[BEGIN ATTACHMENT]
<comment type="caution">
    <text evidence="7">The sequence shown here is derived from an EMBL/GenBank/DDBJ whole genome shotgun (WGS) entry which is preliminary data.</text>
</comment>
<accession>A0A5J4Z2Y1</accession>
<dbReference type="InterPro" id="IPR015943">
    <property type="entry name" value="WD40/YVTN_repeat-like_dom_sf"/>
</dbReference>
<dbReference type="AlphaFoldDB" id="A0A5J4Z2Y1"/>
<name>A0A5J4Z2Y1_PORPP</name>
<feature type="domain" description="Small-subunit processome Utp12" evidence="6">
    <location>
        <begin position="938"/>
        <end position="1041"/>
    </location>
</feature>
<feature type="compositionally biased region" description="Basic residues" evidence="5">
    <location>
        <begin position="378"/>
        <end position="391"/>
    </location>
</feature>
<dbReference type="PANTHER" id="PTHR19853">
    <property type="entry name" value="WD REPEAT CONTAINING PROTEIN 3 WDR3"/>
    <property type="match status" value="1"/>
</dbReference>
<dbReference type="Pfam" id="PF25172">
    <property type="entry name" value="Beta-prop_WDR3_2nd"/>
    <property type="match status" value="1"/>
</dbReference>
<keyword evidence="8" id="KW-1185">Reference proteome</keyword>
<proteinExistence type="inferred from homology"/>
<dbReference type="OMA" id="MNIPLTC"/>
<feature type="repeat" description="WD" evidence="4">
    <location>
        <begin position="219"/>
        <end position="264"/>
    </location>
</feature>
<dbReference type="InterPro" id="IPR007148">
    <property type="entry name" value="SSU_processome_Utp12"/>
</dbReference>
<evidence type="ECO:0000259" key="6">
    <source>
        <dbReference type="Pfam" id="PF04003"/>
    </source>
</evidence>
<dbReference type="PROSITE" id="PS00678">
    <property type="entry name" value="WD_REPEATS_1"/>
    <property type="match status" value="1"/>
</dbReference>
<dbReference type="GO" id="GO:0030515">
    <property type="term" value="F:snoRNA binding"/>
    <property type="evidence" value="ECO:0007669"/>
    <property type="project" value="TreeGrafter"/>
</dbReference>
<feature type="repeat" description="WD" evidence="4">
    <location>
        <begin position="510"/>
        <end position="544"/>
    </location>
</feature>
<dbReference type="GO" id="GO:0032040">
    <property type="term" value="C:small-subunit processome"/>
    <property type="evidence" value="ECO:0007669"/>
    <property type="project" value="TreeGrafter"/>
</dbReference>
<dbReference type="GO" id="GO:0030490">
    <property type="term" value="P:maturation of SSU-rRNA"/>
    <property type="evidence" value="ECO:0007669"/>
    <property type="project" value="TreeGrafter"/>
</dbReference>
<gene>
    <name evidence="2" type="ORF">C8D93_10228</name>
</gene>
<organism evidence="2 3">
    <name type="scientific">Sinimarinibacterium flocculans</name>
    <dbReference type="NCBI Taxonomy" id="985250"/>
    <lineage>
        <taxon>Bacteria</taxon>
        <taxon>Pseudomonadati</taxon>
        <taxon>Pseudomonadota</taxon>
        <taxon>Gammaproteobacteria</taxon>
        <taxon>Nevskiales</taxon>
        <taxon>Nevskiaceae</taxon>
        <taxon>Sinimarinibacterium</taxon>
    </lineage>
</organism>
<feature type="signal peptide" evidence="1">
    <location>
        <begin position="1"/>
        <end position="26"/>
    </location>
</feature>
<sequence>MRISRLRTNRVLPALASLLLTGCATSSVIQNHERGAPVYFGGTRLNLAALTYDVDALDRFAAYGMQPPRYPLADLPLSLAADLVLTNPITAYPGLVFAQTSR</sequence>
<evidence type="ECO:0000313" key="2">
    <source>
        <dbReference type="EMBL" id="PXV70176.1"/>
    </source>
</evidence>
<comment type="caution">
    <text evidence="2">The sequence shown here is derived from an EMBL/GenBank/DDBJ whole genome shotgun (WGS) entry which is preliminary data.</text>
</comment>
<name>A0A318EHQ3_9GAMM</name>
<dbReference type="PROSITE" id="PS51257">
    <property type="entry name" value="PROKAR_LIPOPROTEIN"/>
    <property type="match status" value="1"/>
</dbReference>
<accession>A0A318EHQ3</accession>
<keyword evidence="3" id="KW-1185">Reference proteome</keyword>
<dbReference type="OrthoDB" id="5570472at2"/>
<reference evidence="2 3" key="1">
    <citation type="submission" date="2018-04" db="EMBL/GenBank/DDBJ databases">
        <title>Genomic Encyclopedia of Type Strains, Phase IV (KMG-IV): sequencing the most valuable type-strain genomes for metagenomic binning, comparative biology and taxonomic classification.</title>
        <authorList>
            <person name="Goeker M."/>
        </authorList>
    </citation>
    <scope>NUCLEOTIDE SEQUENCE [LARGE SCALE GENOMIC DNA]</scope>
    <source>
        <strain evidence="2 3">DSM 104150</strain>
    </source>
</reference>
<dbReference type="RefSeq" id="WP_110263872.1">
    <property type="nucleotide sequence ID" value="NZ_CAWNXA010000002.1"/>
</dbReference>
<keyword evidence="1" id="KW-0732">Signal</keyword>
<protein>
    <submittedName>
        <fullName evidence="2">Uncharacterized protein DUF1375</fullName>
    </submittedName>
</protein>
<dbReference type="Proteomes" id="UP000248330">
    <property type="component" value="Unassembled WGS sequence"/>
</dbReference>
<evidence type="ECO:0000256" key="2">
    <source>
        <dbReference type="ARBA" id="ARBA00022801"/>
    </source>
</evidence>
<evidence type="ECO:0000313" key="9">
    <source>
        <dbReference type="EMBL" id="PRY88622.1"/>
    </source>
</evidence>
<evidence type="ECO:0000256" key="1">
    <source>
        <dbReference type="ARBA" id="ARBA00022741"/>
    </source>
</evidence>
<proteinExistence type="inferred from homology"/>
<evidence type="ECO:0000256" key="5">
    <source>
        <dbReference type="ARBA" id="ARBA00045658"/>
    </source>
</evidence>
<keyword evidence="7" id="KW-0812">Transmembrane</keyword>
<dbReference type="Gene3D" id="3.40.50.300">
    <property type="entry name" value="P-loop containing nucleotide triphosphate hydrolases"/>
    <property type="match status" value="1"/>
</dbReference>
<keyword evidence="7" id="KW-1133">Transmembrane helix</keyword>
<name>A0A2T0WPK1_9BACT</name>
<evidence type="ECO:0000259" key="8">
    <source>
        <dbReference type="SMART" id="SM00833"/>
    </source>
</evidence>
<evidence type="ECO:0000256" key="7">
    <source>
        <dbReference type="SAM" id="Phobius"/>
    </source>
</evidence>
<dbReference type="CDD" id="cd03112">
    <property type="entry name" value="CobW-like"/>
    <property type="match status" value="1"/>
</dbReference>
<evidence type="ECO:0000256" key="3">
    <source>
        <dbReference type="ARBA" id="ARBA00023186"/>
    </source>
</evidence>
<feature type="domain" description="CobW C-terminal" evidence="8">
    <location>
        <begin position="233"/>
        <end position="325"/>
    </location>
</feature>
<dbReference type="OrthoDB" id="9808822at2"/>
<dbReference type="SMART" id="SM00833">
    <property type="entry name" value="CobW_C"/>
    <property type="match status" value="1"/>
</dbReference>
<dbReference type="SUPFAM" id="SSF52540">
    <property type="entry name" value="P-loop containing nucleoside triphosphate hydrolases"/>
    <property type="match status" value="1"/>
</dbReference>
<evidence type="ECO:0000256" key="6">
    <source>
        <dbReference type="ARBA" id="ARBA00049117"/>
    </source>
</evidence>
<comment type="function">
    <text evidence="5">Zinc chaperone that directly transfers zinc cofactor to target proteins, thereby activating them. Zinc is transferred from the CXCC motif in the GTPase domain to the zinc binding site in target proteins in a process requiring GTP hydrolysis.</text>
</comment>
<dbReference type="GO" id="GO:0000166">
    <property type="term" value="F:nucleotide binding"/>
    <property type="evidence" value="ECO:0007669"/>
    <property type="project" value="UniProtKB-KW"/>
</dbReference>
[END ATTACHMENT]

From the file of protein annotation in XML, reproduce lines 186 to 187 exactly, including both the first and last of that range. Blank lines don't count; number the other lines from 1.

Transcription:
    </location>
</feature>